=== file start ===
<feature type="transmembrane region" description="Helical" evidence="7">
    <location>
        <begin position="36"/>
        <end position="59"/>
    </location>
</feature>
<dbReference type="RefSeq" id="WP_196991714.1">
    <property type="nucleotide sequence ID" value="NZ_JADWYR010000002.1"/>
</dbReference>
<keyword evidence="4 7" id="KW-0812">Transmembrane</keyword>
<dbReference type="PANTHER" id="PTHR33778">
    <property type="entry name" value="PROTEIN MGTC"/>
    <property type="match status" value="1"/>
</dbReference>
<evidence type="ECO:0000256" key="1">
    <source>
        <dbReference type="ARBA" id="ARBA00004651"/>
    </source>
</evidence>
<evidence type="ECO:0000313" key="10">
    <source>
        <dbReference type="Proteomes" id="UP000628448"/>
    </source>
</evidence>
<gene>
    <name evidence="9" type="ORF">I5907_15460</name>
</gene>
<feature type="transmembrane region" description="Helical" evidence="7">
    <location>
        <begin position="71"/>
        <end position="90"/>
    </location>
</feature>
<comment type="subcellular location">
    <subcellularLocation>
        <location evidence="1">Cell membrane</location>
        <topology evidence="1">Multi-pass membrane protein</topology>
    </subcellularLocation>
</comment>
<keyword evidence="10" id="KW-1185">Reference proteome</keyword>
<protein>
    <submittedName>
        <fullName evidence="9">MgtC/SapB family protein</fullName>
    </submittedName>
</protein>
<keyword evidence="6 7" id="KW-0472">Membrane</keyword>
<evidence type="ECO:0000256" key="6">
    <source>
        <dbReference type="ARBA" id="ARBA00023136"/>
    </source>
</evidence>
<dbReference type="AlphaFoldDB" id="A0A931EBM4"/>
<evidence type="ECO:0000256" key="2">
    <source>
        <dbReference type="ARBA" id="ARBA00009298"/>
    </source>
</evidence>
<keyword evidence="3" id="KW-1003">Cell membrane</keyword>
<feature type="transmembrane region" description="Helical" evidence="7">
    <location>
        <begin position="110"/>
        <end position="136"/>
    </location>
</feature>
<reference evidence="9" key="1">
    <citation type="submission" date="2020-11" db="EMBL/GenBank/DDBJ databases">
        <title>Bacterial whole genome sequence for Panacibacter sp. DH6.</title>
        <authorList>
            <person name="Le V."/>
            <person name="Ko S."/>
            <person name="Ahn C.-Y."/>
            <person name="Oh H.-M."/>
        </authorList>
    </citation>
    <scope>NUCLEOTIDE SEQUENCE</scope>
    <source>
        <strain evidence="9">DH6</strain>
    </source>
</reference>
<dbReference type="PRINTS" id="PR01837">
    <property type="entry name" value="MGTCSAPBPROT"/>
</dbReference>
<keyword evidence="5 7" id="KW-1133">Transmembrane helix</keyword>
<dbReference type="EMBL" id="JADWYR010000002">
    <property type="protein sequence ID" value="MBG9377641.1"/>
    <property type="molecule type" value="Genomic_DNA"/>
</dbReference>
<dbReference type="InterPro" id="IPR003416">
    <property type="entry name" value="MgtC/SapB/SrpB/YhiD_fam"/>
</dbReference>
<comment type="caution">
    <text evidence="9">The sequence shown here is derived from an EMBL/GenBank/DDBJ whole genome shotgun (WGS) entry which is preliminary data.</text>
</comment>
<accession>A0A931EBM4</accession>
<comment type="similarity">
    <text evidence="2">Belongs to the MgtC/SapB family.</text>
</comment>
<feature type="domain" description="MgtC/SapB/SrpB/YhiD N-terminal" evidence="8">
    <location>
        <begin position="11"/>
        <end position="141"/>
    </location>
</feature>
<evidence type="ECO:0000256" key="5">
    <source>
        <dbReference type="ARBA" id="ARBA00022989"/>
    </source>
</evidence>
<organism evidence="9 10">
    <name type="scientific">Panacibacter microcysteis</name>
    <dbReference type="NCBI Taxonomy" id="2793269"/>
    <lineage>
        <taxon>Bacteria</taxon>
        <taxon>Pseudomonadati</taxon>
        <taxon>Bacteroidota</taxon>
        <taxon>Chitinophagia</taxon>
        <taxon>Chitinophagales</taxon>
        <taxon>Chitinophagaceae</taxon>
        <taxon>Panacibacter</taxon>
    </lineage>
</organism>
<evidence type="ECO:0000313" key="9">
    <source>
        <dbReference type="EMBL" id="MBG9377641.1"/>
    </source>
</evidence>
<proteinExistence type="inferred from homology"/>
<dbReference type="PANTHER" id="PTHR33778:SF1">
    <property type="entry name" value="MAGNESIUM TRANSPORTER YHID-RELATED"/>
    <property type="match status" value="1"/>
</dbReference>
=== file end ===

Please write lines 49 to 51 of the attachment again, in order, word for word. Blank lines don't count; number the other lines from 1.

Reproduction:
        <dbReference type="ARBA" id="ARBA00023136"/>
    </source>
</evidence>